Definition of Groups
Binary Operation 
Let G be a set. A binary operation on G is a function that assigns each ordered pair of elements of G an element of G. 
Group 
Let G be a set together with a binary operation (usually called multiplication) that assigns to each ordered pair (a, b) of elements of G an element in G denoted by ab. We say G is a group under this operation if the following three properties are satisfied. 
Properties to Satisfy (Group) 
1. Closure 2. Associativity 3. Identity 4. Inverses 
Abelian group 
If a group has the property that ab = ba for every pair of elements a and b, we say the group is Abelian. 
Associativity 
The operation is associative; that is, (ab)c = a(bc) for all a, b, c in G. 
Identity 
There is an element e (called the identity) in G such that ae = ea = a for all a in G. 
Inverses 
For each element a in G, there is an element b in G (called an inverse of a) such that ab = ba = e. 
Modular Arithmetic 
When a = qn + r, where q is the quotient and r is the remainder upon dividing a by n, we write a mod n = r. 


Elementary Properties of Groups
Theorem 2.1 Uniqueness of the Identity 
In a group G, there is only one identity element. 
Theorem 2.2 Cancellation 
In a group G, the right and left cancellation laws hold; that is, ba = ca implies b = c, and ab = ac implies b = c. 
Theorem 2.3 Uniqueness of Inverses 
For each element a in a group G, there is a unique element b in G such that ab = ba = e.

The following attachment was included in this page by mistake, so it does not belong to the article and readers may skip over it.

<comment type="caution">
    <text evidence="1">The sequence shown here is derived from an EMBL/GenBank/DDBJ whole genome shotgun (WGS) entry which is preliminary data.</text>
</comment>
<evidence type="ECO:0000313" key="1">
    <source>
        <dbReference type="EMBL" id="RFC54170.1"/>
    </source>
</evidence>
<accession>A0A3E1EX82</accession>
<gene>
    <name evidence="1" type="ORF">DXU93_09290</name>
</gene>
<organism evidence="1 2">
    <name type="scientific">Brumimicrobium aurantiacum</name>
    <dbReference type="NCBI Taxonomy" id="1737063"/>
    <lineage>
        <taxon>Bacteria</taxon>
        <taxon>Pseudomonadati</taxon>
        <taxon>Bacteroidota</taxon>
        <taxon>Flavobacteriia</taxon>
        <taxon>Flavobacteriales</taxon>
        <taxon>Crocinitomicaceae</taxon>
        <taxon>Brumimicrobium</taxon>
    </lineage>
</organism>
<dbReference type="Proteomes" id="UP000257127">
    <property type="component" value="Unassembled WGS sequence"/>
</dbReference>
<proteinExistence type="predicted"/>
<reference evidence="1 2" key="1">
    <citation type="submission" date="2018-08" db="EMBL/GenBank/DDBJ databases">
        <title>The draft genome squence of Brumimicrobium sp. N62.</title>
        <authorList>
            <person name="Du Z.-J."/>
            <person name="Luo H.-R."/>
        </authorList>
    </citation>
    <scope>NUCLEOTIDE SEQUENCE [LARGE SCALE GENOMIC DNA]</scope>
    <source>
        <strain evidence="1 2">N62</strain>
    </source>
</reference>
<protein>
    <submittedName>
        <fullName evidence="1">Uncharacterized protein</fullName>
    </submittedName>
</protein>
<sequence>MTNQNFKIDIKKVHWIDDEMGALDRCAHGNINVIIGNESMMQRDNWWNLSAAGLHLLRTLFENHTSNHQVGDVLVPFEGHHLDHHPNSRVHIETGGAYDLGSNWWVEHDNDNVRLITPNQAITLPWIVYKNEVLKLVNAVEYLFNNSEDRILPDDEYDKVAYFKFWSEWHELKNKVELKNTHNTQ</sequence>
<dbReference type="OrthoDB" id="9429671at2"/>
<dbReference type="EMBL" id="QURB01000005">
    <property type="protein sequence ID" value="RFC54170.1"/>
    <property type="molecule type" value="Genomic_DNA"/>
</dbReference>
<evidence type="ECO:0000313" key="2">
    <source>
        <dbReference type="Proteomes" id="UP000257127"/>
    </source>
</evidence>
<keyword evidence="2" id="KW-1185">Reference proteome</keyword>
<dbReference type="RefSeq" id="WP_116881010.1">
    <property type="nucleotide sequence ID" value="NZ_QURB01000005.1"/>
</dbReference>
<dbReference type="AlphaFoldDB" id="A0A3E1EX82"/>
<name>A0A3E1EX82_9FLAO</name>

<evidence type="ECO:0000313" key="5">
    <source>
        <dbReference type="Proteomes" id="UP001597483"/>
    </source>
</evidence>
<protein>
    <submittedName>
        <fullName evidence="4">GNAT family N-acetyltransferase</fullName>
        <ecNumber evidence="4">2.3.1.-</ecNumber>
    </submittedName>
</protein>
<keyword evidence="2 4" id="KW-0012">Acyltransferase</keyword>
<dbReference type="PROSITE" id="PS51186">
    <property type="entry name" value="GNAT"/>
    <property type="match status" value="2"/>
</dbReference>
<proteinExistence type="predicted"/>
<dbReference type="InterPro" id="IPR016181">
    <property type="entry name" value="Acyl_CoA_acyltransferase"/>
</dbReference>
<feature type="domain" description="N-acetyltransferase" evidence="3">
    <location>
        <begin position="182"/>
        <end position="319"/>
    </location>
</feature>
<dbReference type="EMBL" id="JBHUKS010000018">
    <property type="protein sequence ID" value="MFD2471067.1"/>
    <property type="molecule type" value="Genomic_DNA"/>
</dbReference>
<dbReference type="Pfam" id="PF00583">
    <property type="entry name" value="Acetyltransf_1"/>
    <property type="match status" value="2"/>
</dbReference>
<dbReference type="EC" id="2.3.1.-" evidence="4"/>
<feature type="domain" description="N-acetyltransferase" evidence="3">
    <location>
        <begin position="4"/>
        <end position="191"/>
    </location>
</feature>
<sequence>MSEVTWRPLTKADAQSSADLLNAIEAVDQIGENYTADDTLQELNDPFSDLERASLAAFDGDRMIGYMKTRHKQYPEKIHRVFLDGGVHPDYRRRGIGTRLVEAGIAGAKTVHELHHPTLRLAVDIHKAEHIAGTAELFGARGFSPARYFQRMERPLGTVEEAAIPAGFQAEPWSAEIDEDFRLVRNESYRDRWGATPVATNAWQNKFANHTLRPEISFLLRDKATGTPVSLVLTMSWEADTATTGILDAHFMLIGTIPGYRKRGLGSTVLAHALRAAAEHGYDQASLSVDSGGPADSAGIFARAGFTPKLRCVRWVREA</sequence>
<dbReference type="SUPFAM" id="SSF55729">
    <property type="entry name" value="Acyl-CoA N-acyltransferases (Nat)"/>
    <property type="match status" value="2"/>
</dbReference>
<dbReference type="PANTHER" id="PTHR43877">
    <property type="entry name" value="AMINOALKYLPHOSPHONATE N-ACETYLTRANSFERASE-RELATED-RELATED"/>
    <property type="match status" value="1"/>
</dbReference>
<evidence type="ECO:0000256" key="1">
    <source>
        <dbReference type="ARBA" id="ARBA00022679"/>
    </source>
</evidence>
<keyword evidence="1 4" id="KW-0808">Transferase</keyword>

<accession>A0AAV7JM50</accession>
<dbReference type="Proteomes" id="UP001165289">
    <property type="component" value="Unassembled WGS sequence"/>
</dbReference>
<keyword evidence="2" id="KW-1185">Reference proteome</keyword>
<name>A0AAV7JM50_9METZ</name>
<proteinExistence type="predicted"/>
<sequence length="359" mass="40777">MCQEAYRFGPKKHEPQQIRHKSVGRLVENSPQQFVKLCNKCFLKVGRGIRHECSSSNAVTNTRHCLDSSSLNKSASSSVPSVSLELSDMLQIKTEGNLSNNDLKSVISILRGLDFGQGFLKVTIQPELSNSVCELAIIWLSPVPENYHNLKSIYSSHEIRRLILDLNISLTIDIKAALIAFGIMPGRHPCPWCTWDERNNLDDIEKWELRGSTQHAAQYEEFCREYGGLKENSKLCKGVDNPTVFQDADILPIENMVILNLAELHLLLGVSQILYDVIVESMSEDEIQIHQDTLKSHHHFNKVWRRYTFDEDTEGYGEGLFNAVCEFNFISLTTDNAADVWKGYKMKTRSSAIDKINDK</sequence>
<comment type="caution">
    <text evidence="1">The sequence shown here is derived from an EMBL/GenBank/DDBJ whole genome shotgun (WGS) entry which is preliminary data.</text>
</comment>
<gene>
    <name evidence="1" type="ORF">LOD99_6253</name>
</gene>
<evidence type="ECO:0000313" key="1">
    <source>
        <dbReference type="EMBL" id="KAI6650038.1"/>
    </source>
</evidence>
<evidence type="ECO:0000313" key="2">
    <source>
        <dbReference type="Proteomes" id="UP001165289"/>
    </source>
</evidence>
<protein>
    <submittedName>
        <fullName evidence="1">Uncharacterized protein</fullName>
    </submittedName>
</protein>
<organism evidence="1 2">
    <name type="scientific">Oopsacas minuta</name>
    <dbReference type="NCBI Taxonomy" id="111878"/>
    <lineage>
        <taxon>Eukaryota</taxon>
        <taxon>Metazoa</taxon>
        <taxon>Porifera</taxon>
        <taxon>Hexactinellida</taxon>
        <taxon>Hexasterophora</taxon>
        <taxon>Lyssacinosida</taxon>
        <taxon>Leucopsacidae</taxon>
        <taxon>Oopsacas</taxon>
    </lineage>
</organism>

Theorem 2.4 SocksShoes Property 
For group elements a and b, (ab)^{1} = b^{1}a^{1}. 
Subgroup Tests
OneStep Subgroup Test 
Let G be a group and H a nonempty subset of G. If ab^{1} is in H whenever a and b are in H, then H is a subgroup of G. (In additive notation, if a  b is in H whenever a and b are in H, then H is a subgroup of G.) 
TwoStep Subgroup Test 
Let G be a group and let H be a nonempty subset of G. If ab is in H whenever a and b are in H (H is closed under the operation), and a^{1} is in H whenever a is in H (H is closed under taking inverses), then H is a subgroup of G. 
Theorem 3.3 Finite Subgroup Test 
Let H be a nonempty finite subset of a group G. If H is closed under the operation of G, then H is a subgroup of G. 


Examples of Subgroups
Theorem 3.4 <a> Is a Subgroup 
Let G be a group, and let a be any element of G. Then, <a> is a subgroup of G. 
Center of a Group 
The center, Z(G), of a group G is the subset of elements in G that commute with every element of G. In symbols, Z(G) = {a ∈ G  ax = xa for all x in G}. 
Theorem 3.5 Center Is a Subgroup 
The center of a group G is a subgroup of G. 
Centralizer of a in G 
Let a be a fixed element of a group G. The centralizer of a in G, C(a), is the set of all elements in G that commute with a. In symbols, C(a) = {g ∈ G  ga = ag}. 
Theorem 3.6 C(a) Is a Subgroup 
For each a in a group G, the centralizer of a is a subgroup of G. 
Terminology and Notation
Order of a Group 
The number of elements of a group (finite or infinite) is called its order. We will use G to denote the order of G. 
Order of an Element 
The order of an element g in a group G is the smallest positive integer n such that g^{n} = e. (In additive notation, this would be ng = 0.) If no such integer exists, we say that g has infinite order. The order of an element g is denoted by g. 
Subgroup 
If a subset H of a group G is itself a group under the operation of G, we say that H is a subgroup of G.